Several recent studies of the UFOs by evangelical Protestants put all this evidence together and came to the conclusion that UFO phenomena are simply and precisely demonic in origin. The Orthodox Christian investigator can hardly come to a different conclusion. Some or many of the experiences, it may be, are the result of hoaxes or hallucinations; but it is simply impossible to dismiss all of the many thousands of UFO reports in this way. A great number of modern mediums and their spiritistic phenomena are also fraudulent; but mediumistic spiritism itself, when it is genuine, undeniably produces real “paranormal” phenomena under the action of the demons. UFO phenomena, having the same source, are no less real.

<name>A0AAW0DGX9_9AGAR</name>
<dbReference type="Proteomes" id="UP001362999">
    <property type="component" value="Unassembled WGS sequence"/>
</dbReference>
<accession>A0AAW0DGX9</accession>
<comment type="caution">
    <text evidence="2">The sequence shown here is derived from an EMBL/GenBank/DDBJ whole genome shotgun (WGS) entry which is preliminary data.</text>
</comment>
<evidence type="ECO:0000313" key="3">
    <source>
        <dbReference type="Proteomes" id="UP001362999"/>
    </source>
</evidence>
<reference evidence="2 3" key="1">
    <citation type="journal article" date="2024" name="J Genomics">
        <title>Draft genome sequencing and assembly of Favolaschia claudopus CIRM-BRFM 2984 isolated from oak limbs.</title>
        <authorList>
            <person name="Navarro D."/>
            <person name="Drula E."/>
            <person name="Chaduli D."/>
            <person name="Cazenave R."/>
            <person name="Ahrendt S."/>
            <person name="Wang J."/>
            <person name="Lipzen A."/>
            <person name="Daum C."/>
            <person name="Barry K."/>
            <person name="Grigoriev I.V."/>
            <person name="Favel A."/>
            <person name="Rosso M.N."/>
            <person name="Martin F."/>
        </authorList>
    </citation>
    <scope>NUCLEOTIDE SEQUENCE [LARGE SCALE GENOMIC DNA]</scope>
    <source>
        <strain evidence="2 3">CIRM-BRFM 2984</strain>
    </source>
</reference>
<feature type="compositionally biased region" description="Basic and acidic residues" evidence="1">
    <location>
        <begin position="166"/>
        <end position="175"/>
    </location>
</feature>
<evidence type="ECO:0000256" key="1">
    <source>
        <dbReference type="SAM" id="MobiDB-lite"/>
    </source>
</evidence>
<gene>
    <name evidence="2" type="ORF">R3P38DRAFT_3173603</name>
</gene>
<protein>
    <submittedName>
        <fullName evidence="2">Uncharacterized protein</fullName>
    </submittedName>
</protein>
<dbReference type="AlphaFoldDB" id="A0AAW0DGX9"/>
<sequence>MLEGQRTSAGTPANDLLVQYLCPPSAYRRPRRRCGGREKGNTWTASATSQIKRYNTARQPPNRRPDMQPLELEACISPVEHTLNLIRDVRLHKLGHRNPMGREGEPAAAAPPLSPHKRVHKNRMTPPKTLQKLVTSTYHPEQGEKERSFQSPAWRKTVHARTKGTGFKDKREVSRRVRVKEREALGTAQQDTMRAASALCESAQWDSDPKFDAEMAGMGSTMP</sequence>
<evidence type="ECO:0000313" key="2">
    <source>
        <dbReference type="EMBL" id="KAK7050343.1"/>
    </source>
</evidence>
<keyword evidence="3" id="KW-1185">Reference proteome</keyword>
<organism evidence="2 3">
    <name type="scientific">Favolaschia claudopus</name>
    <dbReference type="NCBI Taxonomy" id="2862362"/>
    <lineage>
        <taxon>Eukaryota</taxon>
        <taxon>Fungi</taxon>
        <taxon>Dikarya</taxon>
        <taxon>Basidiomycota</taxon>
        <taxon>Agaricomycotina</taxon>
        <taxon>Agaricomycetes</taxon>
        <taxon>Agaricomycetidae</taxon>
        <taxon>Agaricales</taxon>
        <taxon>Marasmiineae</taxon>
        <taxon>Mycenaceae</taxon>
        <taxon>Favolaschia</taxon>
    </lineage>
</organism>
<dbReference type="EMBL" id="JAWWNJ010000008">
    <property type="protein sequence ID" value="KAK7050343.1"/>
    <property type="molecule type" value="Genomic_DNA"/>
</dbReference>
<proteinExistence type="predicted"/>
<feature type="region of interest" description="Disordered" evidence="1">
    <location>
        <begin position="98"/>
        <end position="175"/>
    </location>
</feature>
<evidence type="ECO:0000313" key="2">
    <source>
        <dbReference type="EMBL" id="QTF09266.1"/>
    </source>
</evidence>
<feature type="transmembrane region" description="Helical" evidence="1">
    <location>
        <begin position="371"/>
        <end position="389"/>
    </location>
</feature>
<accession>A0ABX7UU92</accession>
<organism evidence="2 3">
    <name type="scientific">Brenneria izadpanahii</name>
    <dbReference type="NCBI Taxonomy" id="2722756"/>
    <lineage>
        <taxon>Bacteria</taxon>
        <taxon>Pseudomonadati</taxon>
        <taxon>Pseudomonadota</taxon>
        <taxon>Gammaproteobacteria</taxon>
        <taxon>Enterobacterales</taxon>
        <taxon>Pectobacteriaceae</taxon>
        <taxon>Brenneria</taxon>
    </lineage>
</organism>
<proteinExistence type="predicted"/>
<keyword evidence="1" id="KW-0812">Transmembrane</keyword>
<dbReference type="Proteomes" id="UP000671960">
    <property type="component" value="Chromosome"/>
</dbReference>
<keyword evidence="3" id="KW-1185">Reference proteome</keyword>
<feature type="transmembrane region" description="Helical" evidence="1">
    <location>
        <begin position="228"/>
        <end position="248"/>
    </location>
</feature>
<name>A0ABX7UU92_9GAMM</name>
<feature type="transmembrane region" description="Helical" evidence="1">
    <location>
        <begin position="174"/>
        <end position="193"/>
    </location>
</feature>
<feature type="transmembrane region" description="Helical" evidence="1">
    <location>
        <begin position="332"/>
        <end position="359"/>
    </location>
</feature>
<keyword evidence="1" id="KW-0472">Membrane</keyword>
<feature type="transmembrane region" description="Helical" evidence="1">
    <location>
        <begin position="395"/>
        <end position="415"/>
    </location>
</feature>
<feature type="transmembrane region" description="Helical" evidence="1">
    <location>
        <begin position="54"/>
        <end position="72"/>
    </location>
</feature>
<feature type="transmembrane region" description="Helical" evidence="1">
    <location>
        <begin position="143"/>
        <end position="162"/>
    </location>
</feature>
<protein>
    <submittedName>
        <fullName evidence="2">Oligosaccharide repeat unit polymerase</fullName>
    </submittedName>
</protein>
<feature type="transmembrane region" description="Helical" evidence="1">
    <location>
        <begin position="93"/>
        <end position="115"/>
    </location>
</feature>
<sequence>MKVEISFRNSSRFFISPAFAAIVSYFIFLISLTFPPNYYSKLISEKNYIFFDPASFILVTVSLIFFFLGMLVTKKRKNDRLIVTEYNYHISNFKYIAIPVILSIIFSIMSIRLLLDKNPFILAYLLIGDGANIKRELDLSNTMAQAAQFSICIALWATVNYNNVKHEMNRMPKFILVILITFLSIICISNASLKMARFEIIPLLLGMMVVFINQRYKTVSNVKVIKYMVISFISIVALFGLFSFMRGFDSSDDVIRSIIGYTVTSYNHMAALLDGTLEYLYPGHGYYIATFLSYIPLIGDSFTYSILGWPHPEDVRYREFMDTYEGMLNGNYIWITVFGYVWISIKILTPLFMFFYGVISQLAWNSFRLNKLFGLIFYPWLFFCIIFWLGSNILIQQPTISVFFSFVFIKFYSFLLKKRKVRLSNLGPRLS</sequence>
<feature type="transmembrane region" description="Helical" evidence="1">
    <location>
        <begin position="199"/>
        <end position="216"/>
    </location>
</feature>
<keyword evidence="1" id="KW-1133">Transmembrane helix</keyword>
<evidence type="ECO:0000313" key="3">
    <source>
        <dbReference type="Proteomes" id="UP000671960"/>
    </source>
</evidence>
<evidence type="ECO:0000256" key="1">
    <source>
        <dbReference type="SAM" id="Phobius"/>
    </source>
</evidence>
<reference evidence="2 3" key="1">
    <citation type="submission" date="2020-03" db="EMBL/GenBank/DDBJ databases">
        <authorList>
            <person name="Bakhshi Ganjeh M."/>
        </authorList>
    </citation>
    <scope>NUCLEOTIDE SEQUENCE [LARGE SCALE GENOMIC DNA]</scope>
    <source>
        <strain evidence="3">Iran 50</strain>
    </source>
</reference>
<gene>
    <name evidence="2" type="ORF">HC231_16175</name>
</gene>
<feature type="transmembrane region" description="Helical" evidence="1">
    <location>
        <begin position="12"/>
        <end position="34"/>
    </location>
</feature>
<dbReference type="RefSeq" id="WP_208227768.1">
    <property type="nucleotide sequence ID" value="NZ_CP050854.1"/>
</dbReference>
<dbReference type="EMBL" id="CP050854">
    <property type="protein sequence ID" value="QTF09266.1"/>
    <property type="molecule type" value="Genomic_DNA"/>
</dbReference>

Case histories of people who have been drawn into contact with UFOs reveal the standard characteristics which go with involvement with demons in the occult realm. A police officer in southern California, for example, began to see UFOs in June 1966, and thereafter saw them frequently, almost always at night. After one “landing,” he and his wife saw distinct traces of the UFO on the ground. “During these weeks of tantalizing sightings, I became totally obsessed with the UFOs, convinced that something great was about to happen. I abandoned my daily Bible reading and turned my back on God as I began reading every UFO book I could lay my hands on… Many nights I watched in vain, trying to mentally communicate with what I then thought were extraterrestrial beings, almost praying to them to appear and establish some sort of contact with me.” Finally he had a “close encounter” with a “craft” some 80 feet in diameter, with rotating white, red, and green lights. It sped off and left him still expecting something great to happen – but nothing ever did happen, the UFOs ceased appearing, and in his frustration he turned to alcohol, depression, and thoughts of suicide, until his conversion to Christ ended this period of his life. People who have actually contacted the UFO beings have much worse experiences; the beings sometimes literally “possess” them and try to kill them when they resist. Such cases effectively remind us that, quite apart from the meaning of UFO phenomena as a whole, each UFO “close encounter” has the specific purpose of deceiving the individual who is contacted and leading him, if not to further contacts and spreading of the UFO “message,” then at least to personal spiritual confusion and disorientation.